Waiting for Peak Uncomfortable Gonzo with John Safran. By Maxine Beneba Clarke.

Author John Safran

John Safran
John Safran

He enters the Balaclava cafe exactly on time. His walk is a recognisable reverse-bounce: footsteps pressing downward, as if he’s trying to sink the soles of his shoes deep into the floor. His shoulders curve gently inward, as if in an attempt to occupy less space. He could be 15 centimetres taller maybe, if he drew himself up true-straight.

John Safran is a flashing neon sign that reads: Non-threatening. Everything about this slight man whisper-goads: Nothing to see here people, nothing at all, just your ordinary Clapham omnibus kind of guy. Rehearsed or natural, it’s Peak Chameleonism. It’s almost as if his physicality is the manifestation of years spent inside Other People’s Stories, trying to blend in.

 Safran approaches the table, says hello. His familiar tinnish-lyrical voice dredges old television footage from the recesses of my mind. Safran travelling to London to persuade an infamous cleric to place a fatwa on his professional rival, television host Rove McManus. Safran ambling the streets of suburban Melbourne, persuading his ex-girlfriends’ mothers to pash him in an attempt to establish who he’d be attracted to in later life. Safran in blackface, awkwardly rapping about Melbourne trams in the home of one of the members of the black cultural group The Five-Percent Nation. John Safran’s Race Relations. John Safran vs God. John Safran’s Music Jamboree.

 Things Happen when Safran’s in the frame. So I’m just kind of talking to him, waiting. “I hope the cafe’s okay,” Safran says, surprisingly apologetic. “I was thinking we could have met at Glick’s bagels or something. But that might have been too obvious.”

I glance around us. Licorice logs, Space Man Candy Sticks and pineapple chunk bars crowd the sweets counter. The chalk menu board offers roast cauliflower salad; corned beef sandwiches on rye; pumpkin, celeriac and nutmeg soup. The floor is black-and-white chequered linoleum. Wooden tabletops. Menus pasted inside hardback not-quite-Enid-Blyton-but-trying children’s books. The tiny Balaclava eatery perplexingly straddles daggy and hip. “No,” I say. “This is perfect.” “The thing is,” Safran says, talking about his work, “everything is about you. Even when it’s not.” Chest concaved around steaming latte cup; incisive irises trapped behind dark-rimmed glass. Daggy-hip.

 Safran’s new book, Depends What You Mean By Extremist: Going Rogue with Australian Deplorables, is a nonfiction escapade that takes place on an ideological Australian battleground. Safran interviews Australian racists, anarchists, white nationalists, Muslim fundamentalists and assorted radicals. And by Safran interviews, I mean: Safran eats with; drinks with; smokes with; does his occupying-less-space, curving-inward, chameleonic thing with.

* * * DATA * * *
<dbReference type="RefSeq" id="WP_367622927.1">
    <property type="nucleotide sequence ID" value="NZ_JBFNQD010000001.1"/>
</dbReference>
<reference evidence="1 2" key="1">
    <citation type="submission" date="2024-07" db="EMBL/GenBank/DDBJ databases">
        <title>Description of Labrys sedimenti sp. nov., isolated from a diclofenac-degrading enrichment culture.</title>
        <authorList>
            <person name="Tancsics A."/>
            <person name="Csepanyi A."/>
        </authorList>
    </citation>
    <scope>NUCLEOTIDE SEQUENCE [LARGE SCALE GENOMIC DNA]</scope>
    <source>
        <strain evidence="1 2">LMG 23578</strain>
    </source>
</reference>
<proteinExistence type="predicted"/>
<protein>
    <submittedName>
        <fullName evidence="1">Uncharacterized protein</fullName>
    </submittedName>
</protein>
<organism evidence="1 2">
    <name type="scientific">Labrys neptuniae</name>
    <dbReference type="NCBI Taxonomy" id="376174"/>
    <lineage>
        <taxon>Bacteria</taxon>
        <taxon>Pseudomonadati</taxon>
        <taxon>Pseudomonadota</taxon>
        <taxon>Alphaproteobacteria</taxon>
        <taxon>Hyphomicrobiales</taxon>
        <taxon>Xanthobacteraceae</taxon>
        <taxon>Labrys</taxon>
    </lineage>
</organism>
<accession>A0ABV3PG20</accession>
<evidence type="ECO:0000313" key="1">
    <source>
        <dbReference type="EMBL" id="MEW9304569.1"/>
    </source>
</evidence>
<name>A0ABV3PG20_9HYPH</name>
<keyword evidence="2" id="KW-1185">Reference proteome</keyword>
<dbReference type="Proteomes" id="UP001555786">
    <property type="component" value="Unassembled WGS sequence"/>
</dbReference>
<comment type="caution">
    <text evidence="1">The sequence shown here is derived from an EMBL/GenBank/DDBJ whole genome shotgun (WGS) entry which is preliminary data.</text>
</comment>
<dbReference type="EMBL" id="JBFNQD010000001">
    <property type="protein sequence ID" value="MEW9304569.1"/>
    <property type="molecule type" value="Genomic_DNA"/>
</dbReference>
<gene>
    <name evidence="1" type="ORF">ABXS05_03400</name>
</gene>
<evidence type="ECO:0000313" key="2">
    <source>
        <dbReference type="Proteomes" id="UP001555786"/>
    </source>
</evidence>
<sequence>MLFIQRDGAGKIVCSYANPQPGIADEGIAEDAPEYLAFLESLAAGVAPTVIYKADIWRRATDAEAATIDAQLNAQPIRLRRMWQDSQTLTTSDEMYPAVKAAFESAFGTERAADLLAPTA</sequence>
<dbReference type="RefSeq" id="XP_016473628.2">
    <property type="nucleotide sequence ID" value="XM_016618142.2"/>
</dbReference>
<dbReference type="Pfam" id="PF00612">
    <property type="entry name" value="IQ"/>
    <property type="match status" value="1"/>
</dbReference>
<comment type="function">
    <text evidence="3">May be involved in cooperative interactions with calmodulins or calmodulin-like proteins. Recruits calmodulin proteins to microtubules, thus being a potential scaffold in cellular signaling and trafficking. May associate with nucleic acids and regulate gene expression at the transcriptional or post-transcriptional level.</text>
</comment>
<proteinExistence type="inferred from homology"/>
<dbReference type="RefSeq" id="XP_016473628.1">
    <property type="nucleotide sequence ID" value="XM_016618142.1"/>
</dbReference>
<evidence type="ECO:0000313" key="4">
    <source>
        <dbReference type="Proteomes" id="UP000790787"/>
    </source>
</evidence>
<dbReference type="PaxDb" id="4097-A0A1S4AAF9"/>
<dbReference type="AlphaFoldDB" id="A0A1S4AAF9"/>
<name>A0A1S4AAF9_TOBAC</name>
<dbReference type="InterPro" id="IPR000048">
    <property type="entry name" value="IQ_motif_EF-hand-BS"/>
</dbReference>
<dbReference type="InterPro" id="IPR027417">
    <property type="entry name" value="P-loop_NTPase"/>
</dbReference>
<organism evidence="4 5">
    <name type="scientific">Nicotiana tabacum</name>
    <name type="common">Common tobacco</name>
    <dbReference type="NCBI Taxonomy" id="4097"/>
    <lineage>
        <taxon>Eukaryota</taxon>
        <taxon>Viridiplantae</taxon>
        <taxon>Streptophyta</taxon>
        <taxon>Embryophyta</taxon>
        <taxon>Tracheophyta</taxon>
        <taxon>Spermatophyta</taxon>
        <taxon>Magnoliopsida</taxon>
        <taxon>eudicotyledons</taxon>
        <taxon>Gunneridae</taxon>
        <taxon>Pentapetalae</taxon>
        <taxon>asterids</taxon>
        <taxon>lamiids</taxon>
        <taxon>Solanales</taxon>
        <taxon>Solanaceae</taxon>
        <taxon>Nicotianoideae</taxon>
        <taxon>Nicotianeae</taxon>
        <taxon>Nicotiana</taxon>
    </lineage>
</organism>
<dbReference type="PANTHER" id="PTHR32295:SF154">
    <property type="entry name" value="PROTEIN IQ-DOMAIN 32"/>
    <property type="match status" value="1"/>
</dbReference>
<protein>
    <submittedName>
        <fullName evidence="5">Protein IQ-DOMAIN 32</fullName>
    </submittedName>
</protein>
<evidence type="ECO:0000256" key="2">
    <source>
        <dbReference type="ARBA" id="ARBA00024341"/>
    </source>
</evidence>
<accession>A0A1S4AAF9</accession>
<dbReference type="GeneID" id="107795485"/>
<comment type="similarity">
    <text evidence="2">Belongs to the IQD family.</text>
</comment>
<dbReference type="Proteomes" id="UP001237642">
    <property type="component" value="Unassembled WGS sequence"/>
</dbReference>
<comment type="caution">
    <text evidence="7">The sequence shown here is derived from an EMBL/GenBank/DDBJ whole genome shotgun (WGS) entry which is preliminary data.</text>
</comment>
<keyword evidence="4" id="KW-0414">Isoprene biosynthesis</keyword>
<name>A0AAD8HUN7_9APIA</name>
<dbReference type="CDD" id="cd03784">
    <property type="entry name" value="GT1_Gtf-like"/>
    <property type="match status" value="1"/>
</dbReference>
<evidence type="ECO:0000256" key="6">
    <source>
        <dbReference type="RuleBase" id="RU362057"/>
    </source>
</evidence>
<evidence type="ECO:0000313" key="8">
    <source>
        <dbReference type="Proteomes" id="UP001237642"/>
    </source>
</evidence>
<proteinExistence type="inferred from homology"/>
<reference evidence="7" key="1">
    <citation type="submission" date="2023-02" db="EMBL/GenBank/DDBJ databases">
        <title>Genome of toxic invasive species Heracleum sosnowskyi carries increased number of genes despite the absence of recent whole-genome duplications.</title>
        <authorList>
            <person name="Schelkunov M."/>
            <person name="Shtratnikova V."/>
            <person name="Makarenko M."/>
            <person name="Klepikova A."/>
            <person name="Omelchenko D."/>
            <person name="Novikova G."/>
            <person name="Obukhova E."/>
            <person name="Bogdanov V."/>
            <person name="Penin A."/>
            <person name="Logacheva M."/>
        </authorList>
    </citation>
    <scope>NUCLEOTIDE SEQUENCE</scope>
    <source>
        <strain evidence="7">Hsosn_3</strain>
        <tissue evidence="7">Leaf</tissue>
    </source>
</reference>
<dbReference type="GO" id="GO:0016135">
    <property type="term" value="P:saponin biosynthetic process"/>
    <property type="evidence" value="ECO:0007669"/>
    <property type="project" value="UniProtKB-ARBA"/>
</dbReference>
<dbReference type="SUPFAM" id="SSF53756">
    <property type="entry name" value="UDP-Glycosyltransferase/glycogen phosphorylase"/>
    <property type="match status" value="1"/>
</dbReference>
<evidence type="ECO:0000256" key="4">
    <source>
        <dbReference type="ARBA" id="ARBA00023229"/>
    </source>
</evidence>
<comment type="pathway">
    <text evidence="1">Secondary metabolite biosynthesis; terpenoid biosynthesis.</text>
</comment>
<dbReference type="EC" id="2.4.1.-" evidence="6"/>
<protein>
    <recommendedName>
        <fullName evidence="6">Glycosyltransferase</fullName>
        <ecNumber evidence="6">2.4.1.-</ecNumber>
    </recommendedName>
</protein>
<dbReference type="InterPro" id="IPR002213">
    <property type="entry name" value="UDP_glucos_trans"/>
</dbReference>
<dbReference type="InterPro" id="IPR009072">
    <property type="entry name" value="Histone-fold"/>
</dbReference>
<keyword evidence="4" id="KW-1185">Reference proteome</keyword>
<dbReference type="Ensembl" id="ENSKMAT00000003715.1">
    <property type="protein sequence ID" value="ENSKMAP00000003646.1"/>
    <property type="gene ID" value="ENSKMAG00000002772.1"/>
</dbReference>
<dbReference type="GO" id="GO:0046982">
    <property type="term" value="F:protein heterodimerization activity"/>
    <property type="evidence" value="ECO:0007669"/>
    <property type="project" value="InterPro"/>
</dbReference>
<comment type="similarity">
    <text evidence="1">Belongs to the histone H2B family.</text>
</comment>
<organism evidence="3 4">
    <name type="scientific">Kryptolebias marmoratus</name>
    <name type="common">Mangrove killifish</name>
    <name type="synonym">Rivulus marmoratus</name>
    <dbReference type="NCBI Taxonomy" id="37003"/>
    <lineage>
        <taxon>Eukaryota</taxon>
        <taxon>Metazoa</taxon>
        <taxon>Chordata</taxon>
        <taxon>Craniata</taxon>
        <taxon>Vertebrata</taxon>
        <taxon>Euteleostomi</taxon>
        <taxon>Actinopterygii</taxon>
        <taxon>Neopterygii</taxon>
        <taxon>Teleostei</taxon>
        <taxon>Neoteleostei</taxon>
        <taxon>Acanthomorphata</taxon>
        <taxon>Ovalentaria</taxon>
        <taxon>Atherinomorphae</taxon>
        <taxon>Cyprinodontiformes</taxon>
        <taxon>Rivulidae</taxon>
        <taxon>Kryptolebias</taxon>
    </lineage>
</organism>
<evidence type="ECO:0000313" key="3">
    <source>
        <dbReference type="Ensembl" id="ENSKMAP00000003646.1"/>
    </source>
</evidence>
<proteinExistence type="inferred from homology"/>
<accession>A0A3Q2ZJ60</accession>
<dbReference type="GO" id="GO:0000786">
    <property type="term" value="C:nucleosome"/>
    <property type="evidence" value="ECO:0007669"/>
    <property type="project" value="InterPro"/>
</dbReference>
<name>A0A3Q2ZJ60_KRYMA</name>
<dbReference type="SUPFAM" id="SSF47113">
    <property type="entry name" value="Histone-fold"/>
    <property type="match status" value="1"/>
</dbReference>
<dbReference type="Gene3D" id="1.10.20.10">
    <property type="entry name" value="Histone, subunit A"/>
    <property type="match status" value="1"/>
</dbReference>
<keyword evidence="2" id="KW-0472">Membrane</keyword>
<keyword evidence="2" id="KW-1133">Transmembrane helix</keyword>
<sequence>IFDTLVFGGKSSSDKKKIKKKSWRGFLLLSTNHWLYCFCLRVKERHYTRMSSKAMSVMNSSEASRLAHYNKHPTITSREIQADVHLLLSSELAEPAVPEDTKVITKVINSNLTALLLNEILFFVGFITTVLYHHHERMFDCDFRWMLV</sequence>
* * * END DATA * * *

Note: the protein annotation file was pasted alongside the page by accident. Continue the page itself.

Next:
Commentary around the book has thus far fixated on the apparent diversity of the Australian far right. Some of the most avid Islamophobes in Depends What You Mean By Extremist, for example, are people of colour. Safran’s observations of the capacity of religion as a uniting force over other identifiers such as racial background have been both lauded and criticised. “I’m interested in the interplay between hospitality and hostility,” he says when I ask him about the tangled narrative. “People want solutions, but, you know, I’m happy for loose ends to exist…”

 What’s interesting, after the success of his television work and first book, Murder in Mississippi, is the change in the way Safran is able to approach his journalistic work. A Nazi at a Reclaim Australia rally recognises Safran on sight. “Write about me and see what happens,” he warns, amid a barrage of anti-Semitic slurs.

 When they see Safran, his subjects often recognise him. Love or hate him, they assume that in his presence, Things Will Happen. In much the same way my pen is poised above my notepad, in the noisy Carlisle Street cafe, watching and expecting the man in front of me to magically John Safranise our brief meeting into the kind of Peak Uncomfortable Gonzo I’m waiting for.

There’s a sense in which Safran realises this, too. At the end of our chat, he pulls out a black kippah from his bag. “I was thinking … I brought this, you know. I thought I could put it on. If you needed something…” He places it carefully on his head, grins for a camera, explains that he’s off to meet a rabbi mate. And suddenly it is Peak Safran Awkward. Because now I know that he knows that this is exactly the kind of frame I’m here for.

This article was first published in the print edition of The Saturday Paper on July 15, 2017 as "Safran threads".

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Maxine Beneba Clarke is the author of The Hate Race and Foreign Soil. She is a winner of the Victorian Premier’s Literary Award for Poetry.

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